The Maritime History of the Great Lakes
Chronicle & News (Kingston, ON), June 14, 1848

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p.2 Revenue Steamer Jefferson - The American Revenue Steamer Jefferson has been for some days in port, lightening, for the descent of the St. Lawrence. This is one of the steamers for which permission has been given by government to pass down the river to sea. The Dallas has not yet joined.

Opening of the St. Lawrence - to free trade. [Toronto Globe]

p.3 New sources of trade are daily opening to our merchants. We note that the Free Trader has been despatched to Chicago with a cargo similar to that forwarded by the Ireland a few days since, and that her return cargo is intended for Halifax, to be delivered there without break of bulk. It seems to us that steamers of the class of these just named are peculiarly adapted to the route on which the Free Trader is to be tried. The Gazette mentions the following gratifying fact:-

"We learned on Saturday a very fact - that an American gentleman is now in Montreal for the purpose of buying cured fish, to export to Cincinnatti by our inland waters from this Colony. 500 barrels of mackerel will pass by this route, instead of the much longer, and more tedious one of the Atlantic, and ascending the Mississippi. The road to the Western States by Canada and the canals is unquestionably the nearest and cheapest, and much earlier in time than the circuitous route of New Orleans."

The Long Sault - North Channel.

The steamer George Frederick has again descended the Northern Channel of the Long Sault Rapids. She made her second passage on Wednesday morning from Dickinson's Landing to this place, a distance of 12 miles, in 30 minutes. It has for a length of time been the opinion of many, that the north channel is the safer of the two, but still the owners of Steamers appear to entertain a dread of its wild and boisterous appearance, and consequently never allowed the vessels to descend by it. It is now, however, we think, a well established fact, that it is the more expeditious and the safer channel. Persons who came down in the George Frederick yesterday, state that it appeared plain to them, that at least three or four large vessels could have descended on each side of her without danger. The George Frederick had on board a "pleasure party," composed of many ladies and gentlemen from Dickinson's Landing, who were enlivened, we are told, by excellent music. This channel being now deemed navigable, we suppose that many steamers will follow the example set by the George Frederick, and we conceive that in the course of a year or two the Southern Channel will be totally abandoned. This, then, must prove advantageous to that prosperous village, Dickinson's Landing, the inhabitants and business men of which have hitherto been precluded from the many benefits that naturally accrue from Steamers calling at a port. This discovery, if such we can call it, is to be attributed to A. Kexar, Esq., and others, from Dickinson's Landing, who have for years been attempting to dispel the prejudices against this channel that existed in the minds of so many. [Cornwall Observer]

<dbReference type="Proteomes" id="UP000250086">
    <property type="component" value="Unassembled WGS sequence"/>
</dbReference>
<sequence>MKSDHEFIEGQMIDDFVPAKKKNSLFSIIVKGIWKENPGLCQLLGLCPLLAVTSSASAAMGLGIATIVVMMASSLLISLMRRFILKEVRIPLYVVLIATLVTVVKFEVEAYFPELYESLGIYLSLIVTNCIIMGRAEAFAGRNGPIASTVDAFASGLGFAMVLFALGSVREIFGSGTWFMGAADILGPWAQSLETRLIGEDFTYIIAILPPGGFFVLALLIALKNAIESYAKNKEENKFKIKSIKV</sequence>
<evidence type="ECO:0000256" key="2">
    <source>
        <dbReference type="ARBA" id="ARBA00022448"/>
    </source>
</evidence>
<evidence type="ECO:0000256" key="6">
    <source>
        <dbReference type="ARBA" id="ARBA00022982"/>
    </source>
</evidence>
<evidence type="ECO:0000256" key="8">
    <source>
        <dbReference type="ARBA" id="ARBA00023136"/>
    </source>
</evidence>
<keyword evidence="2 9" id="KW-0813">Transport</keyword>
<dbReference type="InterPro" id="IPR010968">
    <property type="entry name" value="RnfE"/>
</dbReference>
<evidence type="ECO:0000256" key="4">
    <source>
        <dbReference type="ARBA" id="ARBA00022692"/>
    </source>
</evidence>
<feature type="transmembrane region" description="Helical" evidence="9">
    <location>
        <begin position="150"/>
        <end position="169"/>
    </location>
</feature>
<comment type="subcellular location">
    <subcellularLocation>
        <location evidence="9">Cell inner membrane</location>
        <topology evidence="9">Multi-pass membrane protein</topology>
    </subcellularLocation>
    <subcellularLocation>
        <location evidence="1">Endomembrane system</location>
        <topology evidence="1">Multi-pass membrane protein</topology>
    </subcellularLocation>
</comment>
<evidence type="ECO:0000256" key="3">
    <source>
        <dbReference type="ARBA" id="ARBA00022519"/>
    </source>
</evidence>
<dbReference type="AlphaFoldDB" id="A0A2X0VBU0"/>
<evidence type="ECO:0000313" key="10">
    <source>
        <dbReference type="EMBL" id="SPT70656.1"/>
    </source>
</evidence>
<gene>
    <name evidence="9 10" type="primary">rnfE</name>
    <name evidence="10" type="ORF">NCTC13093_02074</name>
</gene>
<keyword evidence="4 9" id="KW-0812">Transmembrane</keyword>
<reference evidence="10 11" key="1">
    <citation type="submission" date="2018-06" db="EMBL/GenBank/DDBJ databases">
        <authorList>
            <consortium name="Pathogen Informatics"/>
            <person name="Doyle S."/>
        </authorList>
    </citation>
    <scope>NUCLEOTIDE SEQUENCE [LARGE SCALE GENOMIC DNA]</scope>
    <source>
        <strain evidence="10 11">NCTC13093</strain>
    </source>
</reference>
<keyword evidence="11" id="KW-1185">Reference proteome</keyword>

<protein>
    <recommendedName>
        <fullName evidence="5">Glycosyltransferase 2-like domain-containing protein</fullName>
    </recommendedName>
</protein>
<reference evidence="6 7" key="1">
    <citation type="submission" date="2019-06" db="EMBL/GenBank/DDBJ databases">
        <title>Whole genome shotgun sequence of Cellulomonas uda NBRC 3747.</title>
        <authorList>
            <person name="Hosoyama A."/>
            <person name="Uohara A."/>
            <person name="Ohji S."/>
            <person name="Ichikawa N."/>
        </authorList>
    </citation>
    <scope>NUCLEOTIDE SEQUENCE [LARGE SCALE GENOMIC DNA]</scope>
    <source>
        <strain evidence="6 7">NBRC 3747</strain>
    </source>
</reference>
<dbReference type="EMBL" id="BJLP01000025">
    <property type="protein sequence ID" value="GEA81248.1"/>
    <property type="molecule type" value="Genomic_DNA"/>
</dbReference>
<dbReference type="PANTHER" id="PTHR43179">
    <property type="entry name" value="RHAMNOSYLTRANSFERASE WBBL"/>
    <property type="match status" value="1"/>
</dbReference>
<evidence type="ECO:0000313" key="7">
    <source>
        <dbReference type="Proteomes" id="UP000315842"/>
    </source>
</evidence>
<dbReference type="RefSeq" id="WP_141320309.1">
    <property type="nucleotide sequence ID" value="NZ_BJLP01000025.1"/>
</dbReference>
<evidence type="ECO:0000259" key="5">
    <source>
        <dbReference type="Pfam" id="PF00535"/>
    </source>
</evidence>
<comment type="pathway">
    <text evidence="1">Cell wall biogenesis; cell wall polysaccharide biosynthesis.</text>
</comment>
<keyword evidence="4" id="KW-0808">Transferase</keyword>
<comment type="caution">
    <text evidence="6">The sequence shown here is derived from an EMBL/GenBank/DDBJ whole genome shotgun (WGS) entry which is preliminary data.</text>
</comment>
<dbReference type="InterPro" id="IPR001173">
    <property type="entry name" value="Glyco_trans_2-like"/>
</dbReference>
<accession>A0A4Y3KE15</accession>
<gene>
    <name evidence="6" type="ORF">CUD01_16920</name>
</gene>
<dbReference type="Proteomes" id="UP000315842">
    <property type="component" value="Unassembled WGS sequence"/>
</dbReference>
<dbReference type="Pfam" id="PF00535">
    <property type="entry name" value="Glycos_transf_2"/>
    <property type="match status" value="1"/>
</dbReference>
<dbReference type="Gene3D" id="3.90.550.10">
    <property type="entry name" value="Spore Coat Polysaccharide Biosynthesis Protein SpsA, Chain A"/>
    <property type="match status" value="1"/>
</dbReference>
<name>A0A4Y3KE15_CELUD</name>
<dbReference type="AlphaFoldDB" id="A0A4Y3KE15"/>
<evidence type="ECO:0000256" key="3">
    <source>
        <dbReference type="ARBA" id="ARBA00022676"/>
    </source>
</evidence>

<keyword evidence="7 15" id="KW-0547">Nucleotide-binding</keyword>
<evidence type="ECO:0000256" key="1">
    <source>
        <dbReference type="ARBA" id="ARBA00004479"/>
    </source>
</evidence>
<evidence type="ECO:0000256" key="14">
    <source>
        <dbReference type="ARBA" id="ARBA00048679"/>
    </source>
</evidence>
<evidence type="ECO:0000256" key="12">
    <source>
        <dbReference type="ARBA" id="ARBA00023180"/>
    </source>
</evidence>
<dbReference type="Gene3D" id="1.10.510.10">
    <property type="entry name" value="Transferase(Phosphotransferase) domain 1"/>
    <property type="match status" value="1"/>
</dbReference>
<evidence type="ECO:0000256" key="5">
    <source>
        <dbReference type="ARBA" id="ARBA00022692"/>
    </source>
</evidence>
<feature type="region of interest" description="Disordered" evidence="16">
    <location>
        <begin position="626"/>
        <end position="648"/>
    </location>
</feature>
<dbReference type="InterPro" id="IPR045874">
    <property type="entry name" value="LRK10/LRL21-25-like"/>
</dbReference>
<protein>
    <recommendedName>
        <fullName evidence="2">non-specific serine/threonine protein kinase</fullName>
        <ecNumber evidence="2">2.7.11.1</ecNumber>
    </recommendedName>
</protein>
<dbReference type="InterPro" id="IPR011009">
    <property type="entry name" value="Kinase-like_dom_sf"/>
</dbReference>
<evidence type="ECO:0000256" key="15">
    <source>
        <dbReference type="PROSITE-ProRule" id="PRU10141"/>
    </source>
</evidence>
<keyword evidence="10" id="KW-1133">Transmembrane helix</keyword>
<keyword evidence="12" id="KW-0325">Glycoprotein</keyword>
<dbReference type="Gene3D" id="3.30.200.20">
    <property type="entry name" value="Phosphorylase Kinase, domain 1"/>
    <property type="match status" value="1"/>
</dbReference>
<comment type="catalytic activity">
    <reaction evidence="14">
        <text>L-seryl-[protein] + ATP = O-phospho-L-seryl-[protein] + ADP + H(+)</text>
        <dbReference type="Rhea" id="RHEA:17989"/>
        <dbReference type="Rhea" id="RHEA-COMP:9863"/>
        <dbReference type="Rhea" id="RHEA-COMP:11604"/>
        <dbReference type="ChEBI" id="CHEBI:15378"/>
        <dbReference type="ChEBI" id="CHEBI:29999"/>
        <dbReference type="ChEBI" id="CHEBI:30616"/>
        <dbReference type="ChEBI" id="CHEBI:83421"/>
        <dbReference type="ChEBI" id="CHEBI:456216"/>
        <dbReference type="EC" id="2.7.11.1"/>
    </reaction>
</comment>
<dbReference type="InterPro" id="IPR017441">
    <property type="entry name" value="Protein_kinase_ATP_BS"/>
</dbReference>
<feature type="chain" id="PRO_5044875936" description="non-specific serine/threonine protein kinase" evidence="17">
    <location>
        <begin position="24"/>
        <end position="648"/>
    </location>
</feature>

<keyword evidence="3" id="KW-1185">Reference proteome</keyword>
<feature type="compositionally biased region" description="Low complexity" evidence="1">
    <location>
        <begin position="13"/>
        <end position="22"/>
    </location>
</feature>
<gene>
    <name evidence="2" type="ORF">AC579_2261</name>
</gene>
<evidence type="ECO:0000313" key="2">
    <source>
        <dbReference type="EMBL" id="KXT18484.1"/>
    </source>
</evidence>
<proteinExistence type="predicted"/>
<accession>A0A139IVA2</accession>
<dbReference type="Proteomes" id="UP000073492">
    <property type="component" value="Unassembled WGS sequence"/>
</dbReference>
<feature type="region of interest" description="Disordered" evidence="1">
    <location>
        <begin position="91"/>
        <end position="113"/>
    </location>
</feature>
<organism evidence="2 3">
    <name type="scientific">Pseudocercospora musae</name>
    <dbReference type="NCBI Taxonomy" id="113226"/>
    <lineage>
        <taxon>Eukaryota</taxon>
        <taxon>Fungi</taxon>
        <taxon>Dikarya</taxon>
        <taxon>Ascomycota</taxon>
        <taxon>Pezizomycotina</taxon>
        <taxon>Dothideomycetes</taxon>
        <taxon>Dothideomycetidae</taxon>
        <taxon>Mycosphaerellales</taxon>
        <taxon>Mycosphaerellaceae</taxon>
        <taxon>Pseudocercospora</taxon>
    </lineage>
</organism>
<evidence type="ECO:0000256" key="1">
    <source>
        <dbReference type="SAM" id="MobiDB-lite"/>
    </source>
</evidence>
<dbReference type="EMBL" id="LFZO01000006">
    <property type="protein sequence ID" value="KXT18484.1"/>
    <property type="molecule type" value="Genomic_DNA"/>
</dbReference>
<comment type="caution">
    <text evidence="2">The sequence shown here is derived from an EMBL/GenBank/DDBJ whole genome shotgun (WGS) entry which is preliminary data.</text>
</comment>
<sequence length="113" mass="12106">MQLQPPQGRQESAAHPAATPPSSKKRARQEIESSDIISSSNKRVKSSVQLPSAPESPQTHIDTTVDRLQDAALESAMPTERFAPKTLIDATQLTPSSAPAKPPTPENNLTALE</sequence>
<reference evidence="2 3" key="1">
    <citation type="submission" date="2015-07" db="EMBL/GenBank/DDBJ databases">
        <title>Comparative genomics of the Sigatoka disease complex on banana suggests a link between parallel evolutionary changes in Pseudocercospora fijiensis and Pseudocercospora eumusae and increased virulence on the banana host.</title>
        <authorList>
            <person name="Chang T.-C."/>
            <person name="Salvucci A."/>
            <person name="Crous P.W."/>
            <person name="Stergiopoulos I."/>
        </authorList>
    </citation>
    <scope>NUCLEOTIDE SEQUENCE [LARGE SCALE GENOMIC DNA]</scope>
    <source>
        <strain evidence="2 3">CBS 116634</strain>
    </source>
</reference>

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June 14, 1848
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Rick Neilson
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Public domain: Copyright has expired according to the applicable Canadian or American laws. No restrictions on use.
Maritime History of the Great Lakes
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Chronicle & News (Kingston, ON), June 14, 1848